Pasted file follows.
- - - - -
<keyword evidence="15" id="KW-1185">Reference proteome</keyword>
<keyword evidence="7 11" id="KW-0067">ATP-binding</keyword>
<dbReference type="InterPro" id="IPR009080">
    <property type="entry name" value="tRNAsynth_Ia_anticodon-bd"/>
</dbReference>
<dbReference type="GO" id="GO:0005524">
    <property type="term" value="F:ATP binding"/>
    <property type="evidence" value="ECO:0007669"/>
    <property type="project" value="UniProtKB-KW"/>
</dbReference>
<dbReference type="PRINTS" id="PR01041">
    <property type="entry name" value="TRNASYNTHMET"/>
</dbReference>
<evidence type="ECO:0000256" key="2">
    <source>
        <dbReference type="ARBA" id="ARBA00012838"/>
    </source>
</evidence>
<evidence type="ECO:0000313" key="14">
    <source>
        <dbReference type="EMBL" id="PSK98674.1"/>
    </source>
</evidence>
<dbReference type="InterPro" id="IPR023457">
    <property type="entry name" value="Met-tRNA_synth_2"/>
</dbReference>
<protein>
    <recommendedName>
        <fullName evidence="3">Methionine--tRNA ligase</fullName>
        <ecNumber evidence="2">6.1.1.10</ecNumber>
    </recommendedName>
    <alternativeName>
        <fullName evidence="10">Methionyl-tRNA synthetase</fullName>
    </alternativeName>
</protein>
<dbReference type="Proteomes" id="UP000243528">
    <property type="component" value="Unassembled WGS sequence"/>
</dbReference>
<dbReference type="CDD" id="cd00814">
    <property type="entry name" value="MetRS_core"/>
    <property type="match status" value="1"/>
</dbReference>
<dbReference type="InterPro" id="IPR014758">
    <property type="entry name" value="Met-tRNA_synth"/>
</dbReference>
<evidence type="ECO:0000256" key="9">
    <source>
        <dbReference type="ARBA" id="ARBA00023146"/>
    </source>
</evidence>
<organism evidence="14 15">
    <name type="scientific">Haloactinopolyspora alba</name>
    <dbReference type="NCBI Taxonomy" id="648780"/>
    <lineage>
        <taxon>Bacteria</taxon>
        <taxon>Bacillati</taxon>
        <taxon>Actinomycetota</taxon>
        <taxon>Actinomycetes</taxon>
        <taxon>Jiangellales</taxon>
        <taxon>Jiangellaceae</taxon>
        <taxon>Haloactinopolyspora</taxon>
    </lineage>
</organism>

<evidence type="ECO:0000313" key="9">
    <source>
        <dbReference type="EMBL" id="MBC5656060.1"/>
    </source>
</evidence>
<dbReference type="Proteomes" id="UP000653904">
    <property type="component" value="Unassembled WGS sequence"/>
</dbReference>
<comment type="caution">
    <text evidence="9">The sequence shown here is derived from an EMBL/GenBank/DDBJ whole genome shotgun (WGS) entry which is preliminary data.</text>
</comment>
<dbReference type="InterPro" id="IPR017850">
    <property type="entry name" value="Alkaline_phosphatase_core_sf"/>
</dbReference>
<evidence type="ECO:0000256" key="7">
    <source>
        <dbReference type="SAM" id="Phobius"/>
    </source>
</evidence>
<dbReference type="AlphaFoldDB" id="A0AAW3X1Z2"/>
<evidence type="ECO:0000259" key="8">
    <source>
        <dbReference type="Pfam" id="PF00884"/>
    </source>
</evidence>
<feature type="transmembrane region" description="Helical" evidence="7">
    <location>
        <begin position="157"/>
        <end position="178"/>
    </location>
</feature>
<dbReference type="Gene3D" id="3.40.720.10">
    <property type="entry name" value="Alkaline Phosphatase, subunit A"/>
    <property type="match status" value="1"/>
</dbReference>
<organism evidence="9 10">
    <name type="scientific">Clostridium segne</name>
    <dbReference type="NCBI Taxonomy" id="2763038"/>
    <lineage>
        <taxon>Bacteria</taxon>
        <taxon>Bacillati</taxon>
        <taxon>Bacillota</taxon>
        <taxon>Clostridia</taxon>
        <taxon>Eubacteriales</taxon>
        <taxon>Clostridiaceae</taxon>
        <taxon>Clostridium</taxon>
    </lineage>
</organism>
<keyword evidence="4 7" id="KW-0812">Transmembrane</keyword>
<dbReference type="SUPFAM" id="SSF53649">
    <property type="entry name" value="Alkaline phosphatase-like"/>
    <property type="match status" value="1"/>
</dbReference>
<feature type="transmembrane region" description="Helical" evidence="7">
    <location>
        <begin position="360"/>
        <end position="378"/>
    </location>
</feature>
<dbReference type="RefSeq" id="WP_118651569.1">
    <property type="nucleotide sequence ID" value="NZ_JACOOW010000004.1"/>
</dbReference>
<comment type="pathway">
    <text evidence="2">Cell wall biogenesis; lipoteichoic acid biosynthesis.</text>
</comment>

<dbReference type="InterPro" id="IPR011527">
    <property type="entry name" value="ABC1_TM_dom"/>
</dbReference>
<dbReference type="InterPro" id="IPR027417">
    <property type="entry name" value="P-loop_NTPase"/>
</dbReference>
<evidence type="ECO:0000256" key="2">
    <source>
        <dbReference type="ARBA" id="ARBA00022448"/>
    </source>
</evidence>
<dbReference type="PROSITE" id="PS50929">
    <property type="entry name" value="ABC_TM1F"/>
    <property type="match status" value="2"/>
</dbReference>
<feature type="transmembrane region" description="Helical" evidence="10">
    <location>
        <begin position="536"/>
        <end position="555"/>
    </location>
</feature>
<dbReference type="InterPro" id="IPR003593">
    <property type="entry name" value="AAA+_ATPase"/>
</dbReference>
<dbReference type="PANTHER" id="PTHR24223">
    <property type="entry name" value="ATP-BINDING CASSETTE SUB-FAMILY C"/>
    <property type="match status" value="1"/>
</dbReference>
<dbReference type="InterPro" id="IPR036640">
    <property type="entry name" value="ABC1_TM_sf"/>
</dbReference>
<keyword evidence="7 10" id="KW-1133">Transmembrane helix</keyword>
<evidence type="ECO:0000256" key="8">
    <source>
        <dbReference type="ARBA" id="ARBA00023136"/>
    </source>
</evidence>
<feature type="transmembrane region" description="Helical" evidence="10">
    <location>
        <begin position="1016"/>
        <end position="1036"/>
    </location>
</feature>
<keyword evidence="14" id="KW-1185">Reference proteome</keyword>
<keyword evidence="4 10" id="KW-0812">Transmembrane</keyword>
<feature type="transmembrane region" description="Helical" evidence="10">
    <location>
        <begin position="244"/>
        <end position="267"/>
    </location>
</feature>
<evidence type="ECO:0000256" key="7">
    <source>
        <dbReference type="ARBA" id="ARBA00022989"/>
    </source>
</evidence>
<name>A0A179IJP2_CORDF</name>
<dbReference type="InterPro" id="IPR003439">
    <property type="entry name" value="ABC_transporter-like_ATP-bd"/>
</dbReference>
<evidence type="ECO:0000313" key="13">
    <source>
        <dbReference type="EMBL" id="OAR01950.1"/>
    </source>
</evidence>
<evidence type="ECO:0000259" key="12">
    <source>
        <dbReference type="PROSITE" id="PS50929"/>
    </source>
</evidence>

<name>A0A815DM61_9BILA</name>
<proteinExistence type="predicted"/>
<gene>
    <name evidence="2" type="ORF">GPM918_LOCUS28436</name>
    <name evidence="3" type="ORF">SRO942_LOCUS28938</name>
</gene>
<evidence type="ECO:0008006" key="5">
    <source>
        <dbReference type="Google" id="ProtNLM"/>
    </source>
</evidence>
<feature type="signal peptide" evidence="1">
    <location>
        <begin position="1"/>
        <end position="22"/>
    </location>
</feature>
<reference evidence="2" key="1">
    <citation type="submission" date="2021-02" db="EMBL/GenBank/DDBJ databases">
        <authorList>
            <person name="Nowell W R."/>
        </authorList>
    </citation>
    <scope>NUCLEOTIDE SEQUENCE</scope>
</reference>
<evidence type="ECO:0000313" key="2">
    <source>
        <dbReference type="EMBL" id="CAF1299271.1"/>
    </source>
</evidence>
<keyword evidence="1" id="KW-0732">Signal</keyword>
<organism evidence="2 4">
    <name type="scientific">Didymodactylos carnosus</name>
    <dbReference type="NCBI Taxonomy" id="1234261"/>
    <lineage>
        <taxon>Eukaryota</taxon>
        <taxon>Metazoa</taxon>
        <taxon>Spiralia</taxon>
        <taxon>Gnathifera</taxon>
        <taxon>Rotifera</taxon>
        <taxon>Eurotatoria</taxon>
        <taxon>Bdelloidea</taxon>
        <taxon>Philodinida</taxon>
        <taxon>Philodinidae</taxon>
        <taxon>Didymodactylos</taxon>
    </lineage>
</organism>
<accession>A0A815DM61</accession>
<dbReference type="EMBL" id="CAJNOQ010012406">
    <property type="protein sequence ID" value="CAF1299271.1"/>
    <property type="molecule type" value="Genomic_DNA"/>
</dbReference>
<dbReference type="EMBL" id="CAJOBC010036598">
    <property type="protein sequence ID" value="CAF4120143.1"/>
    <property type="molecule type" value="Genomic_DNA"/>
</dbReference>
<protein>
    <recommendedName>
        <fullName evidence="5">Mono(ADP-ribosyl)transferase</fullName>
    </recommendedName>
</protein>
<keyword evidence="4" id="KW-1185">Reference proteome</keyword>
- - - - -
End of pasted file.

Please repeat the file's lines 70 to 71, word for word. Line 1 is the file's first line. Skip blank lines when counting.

    <property type="component" value="Unassembled WGS sequence"/>
</dbReference>